How much tax can you squeeze out of Indians? Some international comparisons help with the answer. India’s tax-to-GDP ratio is 15 per cent (of which the Centre’s share is 10 per cent). Before the financial crisis of 2008, it was 17.7 per cent (of which 12 per cent was central taxes). Compare that with the ratio in other countries. Among economies that are poorer than India, Bangladesh has a tax-to-GDP ratio of just 8.5 per cent, and Pakistan 10.2 per cent. Vietnam is at 15 per cent (these and other numbers have been compiled by the Heritage Foundation). As you go up the income ladder, the tax ratio climbs because it is non-subsistence incomes that are taxed. But even richer countries have lower or comparable tax ratios. Indonesia’s, for instance, is as low as 11 per cent, and the Philippines’ at 14.4 per cent. A much wealthier country like Malaysia has a ratio of 15.5 per cent, while Thailand is at 17 per cent. All these members of the Association of Southeast Asian Nations have higher per capita incomes than India, so their capacity to bear a higher tax burden is naturally greater. China, with a per capita income that is more than three times India’s, and which is supposedly Communist, has a tax-GDP ratio of just 17 per cent. Looking at these countries and then at India’s tax ratio, it is clear that we are not an under-taxed nation.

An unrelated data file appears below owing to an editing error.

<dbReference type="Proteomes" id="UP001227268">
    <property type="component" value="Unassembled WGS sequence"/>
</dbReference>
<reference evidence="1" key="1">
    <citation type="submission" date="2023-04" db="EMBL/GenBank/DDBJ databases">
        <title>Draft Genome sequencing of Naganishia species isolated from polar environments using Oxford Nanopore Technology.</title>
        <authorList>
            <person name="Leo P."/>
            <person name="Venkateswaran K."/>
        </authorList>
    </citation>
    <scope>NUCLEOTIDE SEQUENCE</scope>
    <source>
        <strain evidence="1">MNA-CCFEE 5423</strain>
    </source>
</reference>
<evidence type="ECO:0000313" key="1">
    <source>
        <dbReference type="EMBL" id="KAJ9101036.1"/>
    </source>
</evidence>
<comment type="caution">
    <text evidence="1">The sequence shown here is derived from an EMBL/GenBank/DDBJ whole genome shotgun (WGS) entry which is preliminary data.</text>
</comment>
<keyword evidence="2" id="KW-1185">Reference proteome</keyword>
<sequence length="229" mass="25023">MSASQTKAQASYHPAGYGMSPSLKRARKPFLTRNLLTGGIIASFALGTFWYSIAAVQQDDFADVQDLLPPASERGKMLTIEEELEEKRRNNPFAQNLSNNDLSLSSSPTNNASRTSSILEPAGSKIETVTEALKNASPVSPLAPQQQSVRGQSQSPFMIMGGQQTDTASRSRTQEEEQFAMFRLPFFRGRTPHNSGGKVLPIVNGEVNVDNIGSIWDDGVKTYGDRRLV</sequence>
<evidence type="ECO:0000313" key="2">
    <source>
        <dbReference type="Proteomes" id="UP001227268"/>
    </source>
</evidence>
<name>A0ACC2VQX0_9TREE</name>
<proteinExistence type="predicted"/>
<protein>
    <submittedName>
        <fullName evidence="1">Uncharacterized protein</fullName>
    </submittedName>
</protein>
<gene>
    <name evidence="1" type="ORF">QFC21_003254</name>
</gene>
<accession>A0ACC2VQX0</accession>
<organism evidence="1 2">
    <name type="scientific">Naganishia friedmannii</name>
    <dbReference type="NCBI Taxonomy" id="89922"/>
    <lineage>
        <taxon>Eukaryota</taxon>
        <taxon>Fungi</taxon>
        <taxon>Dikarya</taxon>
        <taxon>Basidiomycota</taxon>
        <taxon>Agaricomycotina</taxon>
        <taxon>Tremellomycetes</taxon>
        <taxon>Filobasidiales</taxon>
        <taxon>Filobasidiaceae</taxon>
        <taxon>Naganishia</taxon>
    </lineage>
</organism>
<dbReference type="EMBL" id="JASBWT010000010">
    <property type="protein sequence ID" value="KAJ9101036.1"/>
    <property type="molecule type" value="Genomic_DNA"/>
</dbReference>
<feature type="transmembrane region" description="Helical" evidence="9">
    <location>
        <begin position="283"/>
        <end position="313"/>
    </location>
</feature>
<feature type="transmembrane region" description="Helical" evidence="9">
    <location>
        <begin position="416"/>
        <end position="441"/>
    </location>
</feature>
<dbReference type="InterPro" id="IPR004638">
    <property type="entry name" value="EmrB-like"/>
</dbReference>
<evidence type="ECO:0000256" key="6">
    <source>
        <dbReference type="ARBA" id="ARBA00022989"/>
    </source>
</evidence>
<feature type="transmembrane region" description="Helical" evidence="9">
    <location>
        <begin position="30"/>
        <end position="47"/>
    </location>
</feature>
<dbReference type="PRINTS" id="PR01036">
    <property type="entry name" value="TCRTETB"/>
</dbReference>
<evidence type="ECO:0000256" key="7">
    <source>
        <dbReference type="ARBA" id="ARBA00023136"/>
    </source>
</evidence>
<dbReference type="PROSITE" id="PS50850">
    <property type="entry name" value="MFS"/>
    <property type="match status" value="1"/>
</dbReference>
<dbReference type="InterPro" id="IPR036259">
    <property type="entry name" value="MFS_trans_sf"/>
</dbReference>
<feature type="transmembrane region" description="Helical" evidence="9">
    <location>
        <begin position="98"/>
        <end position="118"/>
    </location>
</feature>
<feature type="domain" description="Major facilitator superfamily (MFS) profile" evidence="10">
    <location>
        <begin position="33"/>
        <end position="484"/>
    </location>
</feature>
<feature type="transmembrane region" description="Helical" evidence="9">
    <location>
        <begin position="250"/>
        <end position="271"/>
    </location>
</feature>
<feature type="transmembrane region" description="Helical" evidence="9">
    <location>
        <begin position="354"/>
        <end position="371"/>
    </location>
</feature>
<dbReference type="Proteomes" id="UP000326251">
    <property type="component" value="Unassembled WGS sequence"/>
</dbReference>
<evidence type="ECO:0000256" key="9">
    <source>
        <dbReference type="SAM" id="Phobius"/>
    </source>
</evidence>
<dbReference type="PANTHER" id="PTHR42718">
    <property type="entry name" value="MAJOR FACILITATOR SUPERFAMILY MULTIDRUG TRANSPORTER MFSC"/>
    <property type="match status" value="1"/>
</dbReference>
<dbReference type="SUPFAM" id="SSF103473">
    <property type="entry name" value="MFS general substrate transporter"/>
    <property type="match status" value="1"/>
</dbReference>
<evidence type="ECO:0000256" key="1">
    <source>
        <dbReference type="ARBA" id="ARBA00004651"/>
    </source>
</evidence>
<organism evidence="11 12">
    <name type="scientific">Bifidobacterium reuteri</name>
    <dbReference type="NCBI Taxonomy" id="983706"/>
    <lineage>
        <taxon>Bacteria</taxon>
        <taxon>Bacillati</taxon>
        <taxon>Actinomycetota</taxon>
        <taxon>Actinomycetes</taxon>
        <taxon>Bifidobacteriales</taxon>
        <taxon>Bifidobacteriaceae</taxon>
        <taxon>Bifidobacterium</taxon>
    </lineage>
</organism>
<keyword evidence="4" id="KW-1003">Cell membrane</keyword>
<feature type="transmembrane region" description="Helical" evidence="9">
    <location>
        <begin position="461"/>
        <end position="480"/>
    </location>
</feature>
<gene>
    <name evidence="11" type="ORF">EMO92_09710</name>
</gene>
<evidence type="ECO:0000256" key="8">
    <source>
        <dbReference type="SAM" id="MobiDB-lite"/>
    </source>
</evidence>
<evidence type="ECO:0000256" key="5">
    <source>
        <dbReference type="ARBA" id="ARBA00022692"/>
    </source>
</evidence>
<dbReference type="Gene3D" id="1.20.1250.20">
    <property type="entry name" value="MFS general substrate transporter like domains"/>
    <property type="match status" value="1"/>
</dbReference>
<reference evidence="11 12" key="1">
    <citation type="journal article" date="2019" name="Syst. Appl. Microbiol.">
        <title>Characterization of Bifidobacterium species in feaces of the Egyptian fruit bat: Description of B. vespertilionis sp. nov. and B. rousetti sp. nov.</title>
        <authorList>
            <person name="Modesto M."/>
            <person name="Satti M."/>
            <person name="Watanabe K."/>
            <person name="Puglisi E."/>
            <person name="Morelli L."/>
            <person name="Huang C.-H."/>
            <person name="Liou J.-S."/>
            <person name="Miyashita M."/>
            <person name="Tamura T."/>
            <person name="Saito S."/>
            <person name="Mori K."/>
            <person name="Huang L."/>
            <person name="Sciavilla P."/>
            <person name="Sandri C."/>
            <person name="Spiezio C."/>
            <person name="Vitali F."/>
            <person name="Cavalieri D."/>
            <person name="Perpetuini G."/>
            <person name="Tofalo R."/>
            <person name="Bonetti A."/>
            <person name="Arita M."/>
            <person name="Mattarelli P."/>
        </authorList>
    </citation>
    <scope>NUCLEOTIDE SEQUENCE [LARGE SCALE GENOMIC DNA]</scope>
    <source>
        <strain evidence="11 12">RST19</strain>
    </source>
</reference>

The rich countries have tax ratios that go as high as 40 per cent of GDP and more — the Scandinavians and countries in Northern Europe are in this band. Many countries in South and East Europe are in the 30 per cent range. But semi-tax havens like Hong Kong and Singapore, both city states, are in the 15 per cent range. You have outliers too, poor countries with very high tax ratios, like Zimbabwe and Cuba, both of which are above 40 per cent; but you don’t know how accurate their GDP numbers are, and in any case no one wants to imitate them. Looking at the list and its variations, you could say that India is doing well at its current stage of development and level of income.
A look at tax rates provides endorsement. There are many economies where the peak income tax rate is higher, but India’s 30 per cent is a good middle-of-the-road figure, especially in a country where the propensity to evade is still high. Corporate taxes in many countries are lower (which makes sense, since they are the engines of growth). Indirect tax rates too compare well with what India has (some have a higher VAT rate, others lower). The problem in India is not with rates; it is with coverage. Hence the familiar criticisms — only 35 million pay income tax, a service economy which accounts for more than half of GDP delivers less than one per cent of GDP as tax, and so on. Perhaps reduced evasion comes with the better systems associated with a higher order of development. More people come into the organised sector, and evasion becomes more difficult because transactions leave a trace. That automatically raises the tax-GDP ratio, without tax rates having to go up.
From that perspective, the most important way of getting more tax revenue is to introduce a comprehensive goods and services tax, which will plug many loopholes. The other way is to use information networks to detect evasion. For instance, nearly half of the income tax collection comes from just two per cent of taxpayers (715,000 people who report a taxable income of Rs 8 lakh or more). Yet, household surveys show that the number in that income bracket should be twice as large. If they could be traced, imagine what it would do to tax revenue.